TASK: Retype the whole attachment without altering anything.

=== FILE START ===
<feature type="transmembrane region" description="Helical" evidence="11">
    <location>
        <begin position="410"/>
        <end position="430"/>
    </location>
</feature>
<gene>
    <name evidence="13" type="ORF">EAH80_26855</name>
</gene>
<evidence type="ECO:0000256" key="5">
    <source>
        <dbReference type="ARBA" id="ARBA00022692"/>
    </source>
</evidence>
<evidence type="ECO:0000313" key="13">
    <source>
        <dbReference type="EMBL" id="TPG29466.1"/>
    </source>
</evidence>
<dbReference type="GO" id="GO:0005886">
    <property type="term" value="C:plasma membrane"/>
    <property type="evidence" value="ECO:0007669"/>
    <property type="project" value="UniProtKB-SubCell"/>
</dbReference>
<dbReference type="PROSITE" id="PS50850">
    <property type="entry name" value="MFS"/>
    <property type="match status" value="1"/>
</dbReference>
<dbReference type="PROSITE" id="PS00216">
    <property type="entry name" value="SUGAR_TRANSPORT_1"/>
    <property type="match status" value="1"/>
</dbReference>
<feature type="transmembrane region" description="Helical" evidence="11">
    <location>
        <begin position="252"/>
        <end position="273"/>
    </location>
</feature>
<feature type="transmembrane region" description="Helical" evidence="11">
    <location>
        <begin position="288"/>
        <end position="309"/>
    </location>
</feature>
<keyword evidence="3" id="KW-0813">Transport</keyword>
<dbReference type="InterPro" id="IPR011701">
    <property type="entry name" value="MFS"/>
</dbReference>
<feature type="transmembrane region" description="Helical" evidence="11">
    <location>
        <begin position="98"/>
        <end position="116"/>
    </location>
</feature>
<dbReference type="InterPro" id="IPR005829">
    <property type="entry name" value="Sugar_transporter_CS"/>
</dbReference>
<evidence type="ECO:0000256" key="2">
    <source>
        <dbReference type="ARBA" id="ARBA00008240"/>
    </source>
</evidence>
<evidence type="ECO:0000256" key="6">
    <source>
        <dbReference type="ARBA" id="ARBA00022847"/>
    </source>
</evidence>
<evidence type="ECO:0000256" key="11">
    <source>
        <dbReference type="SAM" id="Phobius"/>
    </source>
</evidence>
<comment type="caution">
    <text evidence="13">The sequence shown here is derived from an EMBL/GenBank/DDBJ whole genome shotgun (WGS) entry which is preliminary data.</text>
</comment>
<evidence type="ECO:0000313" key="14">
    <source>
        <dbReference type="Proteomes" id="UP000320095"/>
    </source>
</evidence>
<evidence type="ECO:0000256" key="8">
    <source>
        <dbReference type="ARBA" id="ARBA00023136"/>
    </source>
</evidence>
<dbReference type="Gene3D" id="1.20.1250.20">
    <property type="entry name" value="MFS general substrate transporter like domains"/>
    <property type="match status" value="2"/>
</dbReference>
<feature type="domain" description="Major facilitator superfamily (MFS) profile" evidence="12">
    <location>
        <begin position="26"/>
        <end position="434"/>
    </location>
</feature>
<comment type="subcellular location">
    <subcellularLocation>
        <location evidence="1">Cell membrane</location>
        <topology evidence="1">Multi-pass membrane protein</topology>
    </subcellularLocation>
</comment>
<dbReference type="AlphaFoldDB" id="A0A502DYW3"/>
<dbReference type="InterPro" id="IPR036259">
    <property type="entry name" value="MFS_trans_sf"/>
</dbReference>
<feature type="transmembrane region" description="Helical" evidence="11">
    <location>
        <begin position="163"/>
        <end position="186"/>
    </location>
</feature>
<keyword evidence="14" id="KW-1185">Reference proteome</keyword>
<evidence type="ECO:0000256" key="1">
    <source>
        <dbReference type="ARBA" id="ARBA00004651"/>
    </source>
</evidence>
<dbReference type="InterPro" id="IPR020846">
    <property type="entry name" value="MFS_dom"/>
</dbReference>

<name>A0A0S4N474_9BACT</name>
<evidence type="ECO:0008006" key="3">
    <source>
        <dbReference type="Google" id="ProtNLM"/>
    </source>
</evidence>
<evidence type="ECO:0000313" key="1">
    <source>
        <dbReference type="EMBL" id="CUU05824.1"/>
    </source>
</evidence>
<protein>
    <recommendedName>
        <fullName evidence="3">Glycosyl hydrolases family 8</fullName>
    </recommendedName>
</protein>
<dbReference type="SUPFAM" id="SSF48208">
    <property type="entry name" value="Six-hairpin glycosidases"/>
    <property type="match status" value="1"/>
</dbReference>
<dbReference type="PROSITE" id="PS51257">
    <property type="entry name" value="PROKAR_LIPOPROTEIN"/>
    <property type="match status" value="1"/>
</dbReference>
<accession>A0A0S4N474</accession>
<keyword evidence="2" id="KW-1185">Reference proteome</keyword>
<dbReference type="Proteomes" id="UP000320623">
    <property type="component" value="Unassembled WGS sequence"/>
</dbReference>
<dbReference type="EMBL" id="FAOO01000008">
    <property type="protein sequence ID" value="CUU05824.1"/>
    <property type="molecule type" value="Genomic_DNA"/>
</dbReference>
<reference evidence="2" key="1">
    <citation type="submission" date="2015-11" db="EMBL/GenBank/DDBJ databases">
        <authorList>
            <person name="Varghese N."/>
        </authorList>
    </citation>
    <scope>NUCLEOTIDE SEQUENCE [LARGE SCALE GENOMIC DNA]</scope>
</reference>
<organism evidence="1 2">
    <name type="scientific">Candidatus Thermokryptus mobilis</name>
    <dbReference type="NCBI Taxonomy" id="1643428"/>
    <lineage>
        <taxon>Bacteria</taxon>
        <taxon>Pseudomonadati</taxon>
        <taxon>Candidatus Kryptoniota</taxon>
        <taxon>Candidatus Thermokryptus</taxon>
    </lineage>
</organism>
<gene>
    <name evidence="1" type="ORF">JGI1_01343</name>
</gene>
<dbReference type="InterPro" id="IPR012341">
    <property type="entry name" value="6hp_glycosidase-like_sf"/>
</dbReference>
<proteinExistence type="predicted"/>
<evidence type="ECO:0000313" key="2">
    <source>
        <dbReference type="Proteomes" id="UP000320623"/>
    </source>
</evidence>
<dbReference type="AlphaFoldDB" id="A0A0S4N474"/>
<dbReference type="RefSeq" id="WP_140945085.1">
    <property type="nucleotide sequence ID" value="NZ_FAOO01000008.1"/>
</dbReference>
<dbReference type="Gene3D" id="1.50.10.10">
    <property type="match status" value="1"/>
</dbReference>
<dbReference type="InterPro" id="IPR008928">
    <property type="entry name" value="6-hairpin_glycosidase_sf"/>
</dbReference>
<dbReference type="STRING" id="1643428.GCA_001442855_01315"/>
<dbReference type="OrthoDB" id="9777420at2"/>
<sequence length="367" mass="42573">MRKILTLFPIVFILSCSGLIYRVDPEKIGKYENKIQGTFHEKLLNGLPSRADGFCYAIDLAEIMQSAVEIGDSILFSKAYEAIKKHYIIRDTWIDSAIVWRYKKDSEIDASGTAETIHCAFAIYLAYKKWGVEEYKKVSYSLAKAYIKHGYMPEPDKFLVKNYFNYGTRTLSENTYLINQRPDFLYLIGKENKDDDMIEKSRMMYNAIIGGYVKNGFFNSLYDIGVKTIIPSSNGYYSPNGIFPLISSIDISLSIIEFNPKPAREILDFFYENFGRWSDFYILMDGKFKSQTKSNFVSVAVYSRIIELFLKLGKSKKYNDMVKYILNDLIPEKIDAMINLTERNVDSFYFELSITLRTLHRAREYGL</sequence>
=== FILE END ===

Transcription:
<feature type="transmembrane region" description="Helical" evidence="11">
    <location>
        <begin position="410"/>
        <end position="430"/>
    </location>
</feature>
<gene>
    <name evidence="13" type="ORF">EAH80_26855</name>
</gene>
<evidence type="ECO:0000256" key="5">
    <source>
        <dbReference type="ARBA" id="ARBA00022692"/>
    </source>
</evidence>
<evidence type="ECO:0000313" key="13">
    <source>
        <dbReference type="EMBL" id="TPG29466.1"/>
    </source>
</evidence>
<dbReference type="GO" id="GO:0005886">
    <property type="term" value="C:plasma membrane"/>
    <property type="evidence" value="ECO:0007669"/>
    <property type="project" value="UniProtKB-SubCell"/>
</dbReference>
<dbReference type="PROSITE" id="PS50850">
    <property type="entry name" value="MFS"/>
    <property type="match status" value="1"/>
</dbReference>
<dbReference type="PROSITE" id="PS00216">
    <property type="entry name" value="SUGAR_TRANSPORT_1"/>
    <property type="match status" value="1"/>
</dbReference>
<feature type="transmembrane region" description="Helical" evidence="11">
    <location>
        <begin position="252"/>
        <end position="273"/>
    </location>
</feature>
<feature type="transmembrane region" description="Helical" evidence="11">
    <location>
        <begin position="288"/>
        <end position="309"/>
    </location>
</feature>
<keyword evidence="3" id="KW-0813">Transport</keyword>
<dbReference type="InterPro" id="IPR011701">
    <property type="entry name" value="MFS"/>
</dbReference>
<feature type="transmembrane region" description="Helical" evidence="11">
    <location>
        <begin position="98"/>
        <end position="116"/>
    </location>
</feature>
<dbReference type="InterPro" id="IPR005829">
    <property type="entry name" value="Sugar_transporter_CS"/>
</dbReference>
<evidence type="ECO:0000256" key="2">
    <source>
        <dbReference type="ARBA" id="ARBA00008240"/>
    </source>
</evidence>
<evidence type="ECO:0000256" key="6">
    <source>
        <dbReference type="ARBA" id="ARBA00022847"/>
    </source>
</evidence>
<evidence type="ECO:0000256" key="11">
    <source>
        <dbReference type="SAM" id="Phobius"/>
    </source>
</evidence>
<comment type="caution">
    <text evidence="13">The sequence shown here is derived from an EMBL/GenBank/DDBJ whole genome shotgun (WGS) entry which is preliminary data.</text>
</comment>
<evidence type="ECO:0000313" key="14">
    <source>
        <dbReference type="Proteomes" id="UP000320095"/>
    </source>
</evidence>
<evidence type="ECO:0000256" key="8">
    <source>
        <dbReference type="ARBA" id="ARBA00023136"/>
    </source>
</evidence>
<dbReference type="Gene3D" id="1.20.1250.20">
    <property type="entry name" value="MFS general substrate transporter like domains"/>
    <property type="match status" value="2"/>
</dbReference>
<feature type="domain" description="Major facilitator superfamily (MFS) profile" evidence="12">
    <location>
        <begin position="26"/>
        <end position="434"/>
    </location>
</feature>
<comment type="subcellular location">
    <subcellularLocation>
        <location evidence="1">Cell membrane</location>
        <topology evidence="1">Multi-pass membrane protein</topology>
    </subcellularLocation>
</comment>
<dbReference type="AlphaFoldDB" id="A0A502DYW3"/>
<dbReference type="InterPro" id="IPR036259">
    <property type="entry name" value="MFS_trans_sf"/>
</dbReference>
<feature type="transmembrane region" description="Helical" evidence="11">
    <location>
        <begin position="163"/>
        <end position="186"/>
    </location>
</feature>
<keyword evidence="14" id="KW-1185">Reference proteome</keyword>
<evidence type="ECO:0000256" key="1">
    <source>
        <dbReference type="ARBA" id="ARBA00004651"/>
    </source>
</evidence>
<dbReference type="InterPro" id="IPR020846">
    <property type="entry name" value="MFS_dom"/>
</dbReference>

<name>A0A0S4N474_9BACT</name>
<evidence type="ECO:0008006" key="3">
    <source>
        <dbReference type="Google" id="ProtNLM"/>
    </source>
</evidence>
<evidence type="ECO:0000313" key="1">
    <source>
        <dbReference type="EMBL" id="CUU05824.1"/>
    </source>
</evidence>
<protein>
    <recommendedName>
        <fullName evidence="3">Glycosyl hydrolases family 8</fullName>
    </recommendedName>
</protein>
<dbReference type="SUPFAM" id="SSF48208">
    <property type="entry name" value="Six-hairpin glycosidases"/>
    <property type="match status" value="1"/>
</dbReference>
<dbReference type="PROSITE" id="PS51257">
    <property type="entry name" value="PROKAR_LIPOPROTEIN"/>
    <property type="match status" value="1"/>
</dbReference>
<accession>A0A0S4N474</accession>
<keyword evidence="2" id="KW-1185">Reference proteome</keyword>
<dbReference type="Proteomes" id="UP000320623">
    <property type="component" value="Unassembled WGS sequence"/>
</dbReference>
<dbReference type="EMBL" id="FAOO01000008">
    <property type="protein sequence ID" value="CUU05824.1"/>
    <property type="molecule type" value="Genomic_DNA"/>
</dbReference>
<reference evidence="2" key="1">
    <citation type="submission" date="2015-11" db="EMBL/GenBank/DDBJ databases">
        <authorList>
            <person name="Varghese N."/>
        </authorList>
    </citation>
    <scope>NUCLEOTIDE SEQUENCE [LARGE SCALE GENOMIC DNA]</scope>
</reference>
<organism evidence="1 2">
    <name type="scientific">Candidatus Thermokryptus mobilis</name>
    <dbReference type="NCBI Taxonomy" id="1643428"/>
    <lineage>
        <taxon>Bacteria</taxon>
        <taxon>Pseudomonadati</taxon>
        <taxon>Candidatus Kryptoniota</taxon>
        <taxon>Candidatus Thermokryptus</taxon>
    </lineage>
</organism>
<gene>
    <name evidence="1" type="ORF">JGI1_01343</name>
</gene>
<dbReference type="InterPro" id="IPR012341">
    <property type="entry name" value="6hp_glycosidase-like_sf"/>
</dbReference>
<proteinExistence type="predicted"/>
<evidence type="ECO:0000313" key="2">
    <source>
        <dbReference type="Proteomes" id="UP000320623"/>
    </source>
</evidence>
<dbReference type="AlphaFoldDB" id="A0A0S4N474"/>
<dbReference type="RefSeq" id="WP_140945085.1">
    <property type="nucleotide sequence ID" value="NZ_FAOO01000008.1"/>
</dbReference>
<dbReference type="Gene3D" id="1.50.10.10">
    <property type="match status" value="1"/>
</dbReference>
<dbReference type="InterPro" id="IPR008928">
    <property type="entry name" value="6-hairpin_glycosidase_sf"/>
</dbReference>
<dbReference type="STRING" id="1643428.GCA_001442855_01315"/>
<dbReference type="OrthoDB" id="9777420at2"/>
<sequence length="367" mass="42573">MRKILTLFPIVFILSCSGLIYRVDPEKIGKYENKIQGTFHEKLLNGLPSRADGFCYAIDLAEIMQSAVEIGDSILFSKAYEAIKKHYIIRDTWIDSAIVWRYKKDSEIDASGTAETIHCAFAIYLAYKKWGVEEYKKVSYSLAKAYIKHGYMPEPDKFLVKNYFNYGTRTLSENTYLINQRPDFLYLIGKENKDDDMIEKSRMMYNAIIGGYVKNGFFNSLYDIGVKTIIPSSNGYYSPNGIFPLISSIDISLSIIEFNPKPAREILDFFYENFGRWSDFYILMDGKFKSQTKSNFVSVAVYSRIIELFLKLGKSKKYNDMVKYILNDLIPEKIDAMINLTERNVDSFYFELSITLRTLHRAREYGL</sequence>